A member of the Chicago Police Department stands next the body of Paul Hamilton, 47, at the scene of a fatal double shooting in Ogden Park Monday, Labor Day, Sept. 5, 2016, in the Englewood neighborhood of Chicago. Witnesses said Hamilton was walking his dog in the park when he was struck and killed.
A member of the Chicago Police Department shines a light as Lacoah Curtis, right, cleans up her family’s barbecue at the scene of a double shooting in Ogden Park Monday, Labor Day, Sept. 5, 2016, in the Englewood neighborhood of Chicago. Curtis said she hadn’t been to a barbecue in a park in Chicago in years because of violence.

Halloween weekend, which saw unusually warm weather, was the deadliest weekend all year. Although police resources were increased to provide crowd control around Wrigley Field for the Chicago Cubs’ home World Series games, Chicago Police Superintendent Eddie Johnson said the department was not short-handed in the South and West Side neighborhoods where most of the violence took place. The department cancelled days off and required mandatory 12-hour shifts for all officers. An officer on duty at a double homicide in the Back of the Yards neighborhood over the weekend, who wished to remain anonymous, complained about the long hours and last-minute notification. He gestured to a vehicle covered in a sheet behind him where two people lay dead: “Obviously it doesn’t always help.”

42 people were wounded and 17 people were killed between Friday and Monday over Halloween, pushing the number of homicides for the year past 600.

A member of the Chicago Police Department speaks to a man and woman dressed in costume at the scene of a shooting in the 7500 block of South Morgan Street Saturday, Oct. 29, 2016, in the Gresham neighborhood of Chicago.

Chicago Police

Ponchita Moore stands on the Metra tracks with other protesters in the 7100 block of South Jeffrey Avenue after the release of videos showing the fatal shooting of Paul O’Neal by Chicago police officers Friday, August 5, 2016, in Chicago.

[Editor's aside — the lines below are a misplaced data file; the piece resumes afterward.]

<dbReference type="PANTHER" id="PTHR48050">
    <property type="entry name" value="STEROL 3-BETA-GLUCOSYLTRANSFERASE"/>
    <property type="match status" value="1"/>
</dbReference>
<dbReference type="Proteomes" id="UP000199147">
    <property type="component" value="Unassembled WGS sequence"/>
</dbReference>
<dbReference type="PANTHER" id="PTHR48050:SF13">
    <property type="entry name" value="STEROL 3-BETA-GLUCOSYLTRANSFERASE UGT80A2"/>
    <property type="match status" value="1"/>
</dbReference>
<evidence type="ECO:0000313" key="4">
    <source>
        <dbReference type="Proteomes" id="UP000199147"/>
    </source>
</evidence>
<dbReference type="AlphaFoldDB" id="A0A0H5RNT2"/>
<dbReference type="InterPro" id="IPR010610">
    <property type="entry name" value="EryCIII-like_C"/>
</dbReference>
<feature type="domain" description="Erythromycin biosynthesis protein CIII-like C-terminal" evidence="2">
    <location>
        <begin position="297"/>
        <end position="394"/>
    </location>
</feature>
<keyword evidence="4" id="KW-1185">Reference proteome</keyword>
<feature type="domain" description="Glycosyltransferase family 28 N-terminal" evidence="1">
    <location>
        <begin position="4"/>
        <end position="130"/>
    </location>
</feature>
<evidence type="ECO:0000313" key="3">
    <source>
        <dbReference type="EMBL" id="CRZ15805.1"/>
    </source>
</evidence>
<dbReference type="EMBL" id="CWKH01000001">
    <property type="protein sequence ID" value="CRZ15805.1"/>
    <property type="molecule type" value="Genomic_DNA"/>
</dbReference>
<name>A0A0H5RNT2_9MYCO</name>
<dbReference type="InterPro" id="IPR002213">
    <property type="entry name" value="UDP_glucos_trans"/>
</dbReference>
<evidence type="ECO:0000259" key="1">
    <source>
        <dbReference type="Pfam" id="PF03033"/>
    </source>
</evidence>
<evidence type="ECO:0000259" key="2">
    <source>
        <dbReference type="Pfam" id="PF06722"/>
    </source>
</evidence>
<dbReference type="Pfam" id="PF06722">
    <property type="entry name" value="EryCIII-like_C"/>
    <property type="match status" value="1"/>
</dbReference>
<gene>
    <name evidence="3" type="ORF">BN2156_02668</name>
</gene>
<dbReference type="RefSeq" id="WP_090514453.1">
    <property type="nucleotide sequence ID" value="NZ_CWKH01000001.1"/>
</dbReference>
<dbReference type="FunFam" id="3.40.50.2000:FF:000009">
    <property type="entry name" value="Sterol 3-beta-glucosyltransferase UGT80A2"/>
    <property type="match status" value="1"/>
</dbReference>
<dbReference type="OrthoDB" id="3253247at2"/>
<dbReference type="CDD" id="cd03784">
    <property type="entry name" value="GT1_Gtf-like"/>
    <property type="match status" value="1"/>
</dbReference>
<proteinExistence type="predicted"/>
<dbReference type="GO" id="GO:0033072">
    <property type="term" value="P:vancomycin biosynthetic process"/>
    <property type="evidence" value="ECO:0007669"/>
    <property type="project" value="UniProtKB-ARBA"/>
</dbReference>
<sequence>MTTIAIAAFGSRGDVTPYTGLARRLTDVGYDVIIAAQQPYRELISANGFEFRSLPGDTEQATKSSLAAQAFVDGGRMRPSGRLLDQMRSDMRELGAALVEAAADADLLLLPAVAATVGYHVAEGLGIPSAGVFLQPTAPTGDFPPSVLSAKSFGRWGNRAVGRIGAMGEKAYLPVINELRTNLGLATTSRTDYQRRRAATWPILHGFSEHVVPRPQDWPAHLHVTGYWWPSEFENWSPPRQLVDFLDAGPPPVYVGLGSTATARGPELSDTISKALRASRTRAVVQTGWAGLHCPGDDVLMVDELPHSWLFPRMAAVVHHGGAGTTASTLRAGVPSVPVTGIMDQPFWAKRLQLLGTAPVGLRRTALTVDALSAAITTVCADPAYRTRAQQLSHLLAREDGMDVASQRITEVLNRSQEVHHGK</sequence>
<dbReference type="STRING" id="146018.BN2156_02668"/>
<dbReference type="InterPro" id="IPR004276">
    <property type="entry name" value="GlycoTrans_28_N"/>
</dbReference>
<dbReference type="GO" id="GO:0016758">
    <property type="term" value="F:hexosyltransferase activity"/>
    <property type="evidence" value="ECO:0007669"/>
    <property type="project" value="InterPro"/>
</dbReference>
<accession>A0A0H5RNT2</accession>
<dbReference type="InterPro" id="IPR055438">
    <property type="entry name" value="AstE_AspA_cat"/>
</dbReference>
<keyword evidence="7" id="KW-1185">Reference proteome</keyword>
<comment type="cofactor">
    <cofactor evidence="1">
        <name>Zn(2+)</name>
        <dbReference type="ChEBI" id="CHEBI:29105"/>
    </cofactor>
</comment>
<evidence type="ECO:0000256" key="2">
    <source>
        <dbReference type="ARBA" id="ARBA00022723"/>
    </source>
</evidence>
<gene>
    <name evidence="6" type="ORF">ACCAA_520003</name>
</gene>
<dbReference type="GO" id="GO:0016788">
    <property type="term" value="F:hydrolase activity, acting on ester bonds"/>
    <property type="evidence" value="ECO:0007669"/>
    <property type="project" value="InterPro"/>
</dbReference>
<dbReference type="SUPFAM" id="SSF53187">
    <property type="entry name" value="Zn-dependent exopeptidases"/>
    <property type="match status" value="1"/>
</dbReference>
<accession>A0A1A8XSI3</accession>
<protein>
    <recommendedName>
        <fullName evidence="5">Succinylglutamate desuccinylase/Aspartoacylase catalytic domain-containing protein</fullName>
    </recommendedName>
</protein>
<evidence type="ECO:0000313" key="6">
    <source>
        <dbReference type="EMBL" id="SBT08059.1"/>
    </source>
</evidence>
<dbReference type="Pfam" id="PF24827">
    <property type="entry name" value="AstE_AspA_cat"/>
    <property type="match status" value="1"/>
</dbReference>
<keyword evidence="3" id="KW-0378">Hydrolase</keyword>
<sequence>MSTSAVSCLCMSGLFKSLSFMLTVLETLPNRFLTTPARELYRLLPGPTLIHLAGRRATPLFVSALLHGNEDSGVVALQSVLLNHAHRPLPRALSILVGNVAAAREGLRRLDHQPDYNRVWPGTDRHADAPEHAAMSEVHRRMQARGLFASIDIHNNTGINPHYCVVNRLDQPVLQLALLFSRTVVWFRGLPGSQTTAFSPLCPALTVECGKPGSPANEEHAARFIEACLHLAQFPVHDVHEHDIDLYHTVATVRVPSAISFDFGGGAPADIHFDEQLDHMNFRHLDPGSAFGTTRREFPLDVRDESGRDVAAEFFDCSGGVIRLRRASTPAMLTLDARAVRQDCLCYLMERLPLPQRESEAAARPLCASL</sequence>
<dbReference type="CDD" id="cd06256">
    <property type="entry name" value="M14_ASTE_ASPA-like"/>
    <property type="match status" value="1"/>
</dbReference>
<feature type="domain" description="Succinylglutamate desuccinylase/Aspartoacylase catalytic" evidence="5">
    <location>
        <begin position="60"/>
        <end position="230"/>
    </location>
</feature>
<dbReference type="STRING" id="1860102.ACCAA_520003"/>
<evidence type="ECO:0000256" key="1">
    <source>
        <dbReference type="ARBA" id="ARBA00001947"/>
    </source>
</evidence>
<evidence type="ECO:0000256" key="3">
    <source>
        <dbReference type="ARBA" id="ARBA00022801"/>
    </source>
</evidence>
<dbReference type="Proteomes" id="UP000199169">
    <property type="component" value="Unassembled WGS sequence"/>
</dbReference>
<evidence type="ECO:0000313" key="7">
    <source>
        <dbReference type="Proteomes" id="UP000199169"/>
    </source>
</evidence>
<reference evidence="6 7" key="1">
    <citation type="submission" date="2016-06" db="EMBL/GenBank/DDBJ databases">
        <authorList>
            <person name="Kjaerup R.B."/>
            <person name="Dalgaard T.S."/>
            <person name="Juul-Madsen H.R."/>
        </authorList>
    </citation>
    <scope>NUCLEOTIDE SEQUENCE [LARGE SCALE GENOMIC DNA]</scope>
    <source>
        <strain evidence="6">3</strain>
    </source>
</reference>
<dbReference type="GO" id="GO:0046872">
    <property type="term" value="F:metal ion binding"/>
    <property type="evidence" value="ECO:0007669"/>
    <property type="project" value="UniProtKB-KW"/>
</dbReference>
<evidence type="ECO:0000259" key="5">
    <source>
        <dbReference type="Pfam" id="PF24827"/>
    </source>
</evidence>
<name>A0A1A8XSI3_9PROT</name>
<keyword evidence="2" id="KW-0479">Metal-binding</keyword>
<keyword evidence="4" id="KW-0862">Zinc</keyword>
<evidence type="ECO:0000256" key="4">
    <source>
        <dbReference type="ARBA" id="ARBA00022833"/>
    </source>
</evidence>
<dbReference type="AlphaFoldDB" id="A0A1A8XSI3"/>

Members of the Chicago Police Department push people back from the crime scene of a fatal shooting in the 3600 block of West Fifth Avenue Sunday, August 28, 2016, in the East Garfield Park neighborhood of Chicago. A 38-year-old man was shot in the head and pronounced dead at the scene.

The Chicago Police Department and its procedures have been under investigation by the U.S. Justice Department since the release of a video showing a white officer shooting black teenager Laquan McDonald 16 times, sparking protests and an overhaul of street stop procedures. Some veteran officers claim cops are dispirited and have slowed down on proactive policing that can remove a gun or criminal from the street. All officers are now required to wear body cameras.

18-year-old Paul O’Neal, another black teenager, was shot and killed by a Chicago Police officer during a car-jacking in July. Dash and body cam footage shows officers firing at the fleeing Jaguar police said was stolen while other officers appear to be in the line of fire. The videos then show officers chasing O’Neal on foot but do not show the fatal shot. The officer said he fired on O’Neal after he saw him reaching into his waistband. Reports said his body camera did not capture this part of the event.

A large group of people, including Ponchita Moore, gathered in South Shore to protest the shooting after the release of the videos. She held a sign reading “stop killing our kids” and helped delay Metra trains for several hours.